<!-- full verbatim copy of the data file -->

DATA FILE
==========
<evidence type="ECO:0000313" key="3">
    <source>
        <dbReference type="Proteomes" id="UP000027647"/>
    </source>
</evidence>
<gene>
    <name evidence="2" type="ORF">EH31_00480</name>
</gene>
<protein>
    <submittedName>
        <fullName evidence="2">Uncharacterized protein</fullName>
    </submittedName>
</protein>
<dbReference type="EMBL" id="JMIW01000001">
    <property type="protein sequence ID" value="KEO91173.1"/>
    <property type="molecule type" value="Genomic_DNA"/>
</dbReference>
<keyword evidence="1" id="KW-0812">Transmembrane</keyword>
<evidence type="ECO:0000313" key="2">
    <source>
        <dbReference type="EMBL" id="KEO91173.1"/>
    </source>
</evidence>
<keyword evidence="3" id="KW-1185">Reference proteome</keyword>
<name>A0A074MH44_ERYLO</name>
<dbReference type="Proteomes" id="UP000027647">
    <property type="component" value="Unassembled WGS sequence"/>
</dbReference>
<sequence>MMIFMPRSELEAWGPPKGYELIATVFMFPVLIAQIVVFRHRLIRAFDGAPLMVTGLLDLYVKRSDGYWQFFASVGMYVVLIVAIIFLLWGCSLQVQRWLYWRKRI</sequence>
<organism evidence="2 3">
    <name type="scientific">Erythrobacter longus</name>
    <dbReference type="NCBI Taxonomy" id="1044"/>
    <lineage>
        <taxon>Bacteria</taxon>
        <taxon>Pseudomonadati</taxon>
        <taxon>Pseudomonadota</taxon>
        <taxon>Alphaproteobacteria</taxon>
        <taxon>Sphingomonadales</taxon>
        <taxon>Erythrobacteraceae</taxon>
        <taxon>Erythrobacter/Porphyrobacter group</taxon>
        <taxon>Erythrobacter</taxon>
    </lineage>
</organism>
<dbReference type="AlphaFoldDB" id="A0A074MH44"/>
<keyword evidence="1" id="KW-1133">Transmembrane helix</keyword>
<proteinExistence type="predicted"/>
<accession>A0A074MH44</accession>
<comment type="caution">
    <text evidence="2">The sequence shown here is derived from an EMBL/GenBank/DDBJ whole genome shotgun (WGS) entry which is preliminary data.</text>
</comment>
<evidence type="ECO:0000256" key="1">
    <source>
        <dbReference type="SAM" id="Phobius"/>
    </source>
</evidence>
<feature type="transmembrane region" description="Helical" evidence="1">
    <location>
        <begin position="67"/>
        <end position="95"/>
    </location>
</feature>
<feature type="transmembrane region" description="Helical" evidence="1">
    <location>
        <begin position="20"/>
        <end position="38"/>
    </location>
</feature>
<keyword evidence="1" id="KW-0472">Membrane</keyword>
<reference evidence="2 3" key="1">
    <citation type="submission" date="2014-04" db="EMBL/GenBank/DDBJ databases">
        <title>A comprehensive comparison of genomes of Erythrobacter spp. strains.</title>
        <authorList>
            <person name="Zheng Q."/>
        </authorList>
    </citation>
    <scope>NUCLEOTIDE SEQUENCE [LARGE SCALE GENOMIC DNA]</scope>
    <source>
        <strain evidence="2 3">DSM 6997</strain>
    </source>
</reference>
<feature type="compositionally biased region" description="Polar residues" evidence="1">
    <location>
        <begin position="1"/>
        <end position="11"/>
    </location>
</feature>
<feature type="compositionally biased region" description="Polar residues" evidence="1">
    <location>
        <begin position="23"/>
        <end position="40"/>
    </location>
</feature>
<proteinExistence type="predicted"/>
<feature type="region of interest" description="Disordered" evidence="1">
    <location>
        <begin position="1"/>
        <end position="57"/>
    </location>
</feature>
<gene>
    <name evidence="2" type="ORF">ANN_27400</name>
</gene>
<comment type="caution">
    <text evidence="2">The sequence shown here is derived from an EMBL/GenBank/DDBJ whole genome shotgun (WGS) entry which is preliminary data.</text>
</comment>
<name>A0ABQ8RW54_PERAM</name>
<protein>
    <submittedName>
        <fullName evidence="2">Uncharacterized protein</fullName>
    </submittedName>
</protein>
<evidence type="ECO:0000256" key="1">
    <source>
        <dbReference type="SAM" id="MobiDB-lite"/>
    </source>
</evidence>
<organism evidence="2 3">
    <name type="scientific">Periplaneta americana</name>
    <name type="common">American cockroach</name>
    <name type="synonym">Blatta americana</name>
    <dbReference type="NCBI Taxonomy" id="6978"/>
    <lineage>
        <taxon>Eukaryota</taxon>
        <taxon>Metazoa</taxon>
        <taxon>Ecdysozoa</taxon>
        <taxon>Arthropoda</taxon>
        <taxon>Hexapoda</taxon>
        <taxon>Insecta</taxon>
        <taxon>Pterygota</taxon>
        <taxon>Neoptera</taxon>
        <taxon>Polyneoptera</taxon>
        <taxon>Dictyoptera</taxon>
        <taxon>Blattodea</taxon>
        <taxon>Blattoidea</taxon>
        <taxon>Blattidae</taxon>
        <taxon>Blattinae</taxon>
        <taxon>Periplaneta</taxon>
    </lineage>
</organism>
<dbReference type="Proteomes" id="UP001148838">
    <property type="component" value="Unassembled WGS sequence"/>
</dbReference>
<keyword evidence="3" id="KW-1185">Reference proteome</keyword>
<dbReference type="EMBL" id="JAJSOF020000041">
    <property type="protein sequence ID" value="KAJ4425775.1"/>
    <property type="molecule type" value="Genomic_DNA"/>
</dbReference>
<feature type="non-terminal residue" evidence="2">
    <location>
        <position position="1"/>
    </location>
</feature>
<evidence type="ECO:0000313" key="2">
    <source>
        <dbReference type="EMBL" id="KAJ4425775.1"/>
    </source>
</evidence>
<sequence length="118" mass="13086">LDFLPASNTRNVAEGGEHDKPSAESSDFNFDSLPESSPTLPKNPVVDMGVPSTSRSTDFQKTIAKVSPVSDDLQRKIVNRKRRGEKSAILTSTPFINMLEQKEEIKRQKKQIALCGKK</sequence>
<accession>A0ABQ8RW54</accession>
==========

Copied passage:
<evidence type="ECO:0000313" key="3">
    <source>
        <dbReference type="Proteomes" id="UP000027647"/>
    </source>
</evidence>
<gene>
    <name evidence="2" type="ORF">EH31_00480</name>
</gene>
<protein>
    <submittedName>
        <fullName evidence="2">Uncharacterized protein</fullName>
    </submittedName>
</protein>
<dbReference type="EMBL" id="JMIW01000001">
    <property type="protein sequence ID" value="KEO91173.1"/>
    <property type="molecule type" value="Genomic_DNA"/>
</dbReference>
<keyword evidence="1" id="KW-0812">Transmembrane</keyword>
<evidence type="ECO:0000313" key="2">
    <source>
        <dbReference type="EMBL" id="KEO91173.1"/>
    </source>
</evidence>
<keyword evidence="3" id="KW-1185">Reference proteome</keyword>
<name>A0A074MH44_ERYLO</name>
<dbReference type="Proteomes" id="UP000027647">
    <property type="component" value="Unassembled WGS sequence"/>
</dbReference>
<sequence>MMIFMPRSELEAWGPPKGYELIATVFMFPVLIAQIVVFRHRLIRAFDGAPLMVTGLLDLYVKRSDGYWQFFASVGMYVVLIVAIIFLLWGCSLQVQRWLYWRKRI</sequence>
<organism evidence="2 3">
    <name type="scientific">Erythrobacter longus</name>
    <dbReference type="NCBI Taxonomy" id="1044"/>
    <lineage>
        <taxon>Bacteria</taxon>
        <taxon>Pseudomonadati</taxon>
        <taxon>Pseudomonadota</taxon>
        <taxon>Alphaproteobacteria</taxon>
        <taxon>Sphingomonadales</taxon>
        <taxon>Erythrobacteraceae</taxon>
        <taxon>Erythrobacter/Porphyrobacter group</taxon>
        <taxon>Erythrobacter</taxon>
    </lineage>
</organism>
<dbReference type="AlphaFoldDB" id="A0A074MH44"/>
<keyword evidence="1" id="KW-1133">Transmembrane helix</keyword>
<proteinExistence type="predicted"/>
<accession>A0A074MH44</accession>
<comment type="caution">
    <text evidence="2">The sequence shown here is derived from an EMBL/GenBank/DDBJ whole genome shotgun (WGS) entry which is preliminary data.</text>
</comment>
<evidence type="ECO:0000256" key="1">
    <source>
        <dbReference type="SAM" id="Phobius"/>
    </source>
</evidence>
<feature type="transmembrane region" description="Helical" evidence="1">
    <location>
        <begin position="67"/>
        <end position="95"/>
    </location>
</feature>
<feature type="transmembrane region" description="Helical" evidence="1">
    <location>
        <begin position="20"/>
        <end position="38"/>
    </location>
</feature>
<keyword evidence="1" id="KW-0472">Membrane</keyword>
<reference evidence="2 3" key="1">
    <citation type="submission" date="2014-04" db="EMBL/GenBank/DDBJ databases">
        <title>A comprehensive comparison of genomes of Erythrobacter spp. strains.</title>
        <authorList>
            <person name="Zheng Q."/>
        </authorList>
    </citation>
    <scope>NUCLEOTIDE SEQUENCE [LARGE SCALE GENOMIC DNA]</scope>
    <source>
        <strain evidence="2 3">DSM 6997</strain>
    </source>
</reference>
<feature type="compositionally biased region" description="Polar residues" evidence="1">
    <location>
        <begin position="1"/>
        <end position="11"/>
    </location>
</feature>
<feature type="compositionally biased region" description="Polar residues" evidence="1">
    <location>
        <begin position="23"/>
        <end position="40"/>
    </location>
</feature>
<proteinExistence type="predicted"/>
<feature type="region of interest" description="Disordered" evidence="1">
    <location>
        <begin position="1"/>
        <end position="57"/>
    </location>
</feature>
<gene>
    <name evidence="2" type="ORF">ANN_27400</name>
</gene>
<comment type="caution">
    <text evidence="2">The sequence shown here is derived from an EMBL/GenBank/DDBJ whole genome shotgun (WGS) entry which is preliminary data.</text>
</comment>
<name>A0ABQ8RW54_PERAM</name>
<protein>
    <submittedName>
        <fullName evidence="2">Uncharacterized protein</fullName>
    </submittedName>
</protein>
<evidence type="ECO:0000256" key="1">
    <source>
        <dbReference type="SAM" id="MobiDB-lite"/>
    </source>
</evidence>
<organism evidence="2 3">
    <name type="scientific">Periplaneta americana</name>
    <name type="common">American cockroach</name>
    <name type="synonym">Blatta americana</name>
    <dbReference type="NCBI Taxonomy" id="6978"/>
    <lineage>
        <taxon>Eukaryota</taxon>
        <taxon>Metazoa</taxon>
        <taxon>Ecdysozoa</taxon>
        <taxon>Arthropoda</taxon>
        <taxon>Hexapoda</taxon>
        <taxon>Insecta</taxon>
        <taxon>Pterygota</taxon>
        <taxon>Neoptera</taxon>
        <taxon>Polyneoptera</taxon>
        <taxon>Dictyoptera</taxon>
        <taxon>Blattodea</taxon>
        <taxon>Blattoidea</taxon>
        <taxon>Blattidae</taxon>
        <taxon>Blattinae</taxon>
        <taxon>Periplaneta</taxon>
    </lineage>
</organism>
<dbReference type="Proteomes" id="UP001148838">
    <property type="component" value="Unassembled WGS sequence"/>
</dbReference>
<keyword evidence="3" id="KW-1185">Reference proteome</keyword>
<dbReference type="EMBL" id="JAJSOF020000041">
    <property type="protein sequence ID" value="KAJ4425775.1"/>
    <property type="molecule type" value="Genomic_DNA"/>
</dbReference>
<feature type="non-terminal residue" evidence="2">
    <location>
        <position position="1"/>
    </location>
</feature>
<evidence type="ECO:0000313" key="2">
    <source>
        <dbReference type="EMBL" id="KAJ4425775.1"/>
    </source>
</evidence>
<sequence length="118" mass="13086">LDFLPASNTRNVAEGGEHDKPSAESSDFNFDSLPESSPTLPKNPVVDMGVPSTSRSTDFQKTIAKVSPVSDDLQRKIVNRKRRGEKSAILTSTPFINMLEQKEEIKRQKKQIALCGKK</sequence>
<accession>A0ABQ8RW54</accession>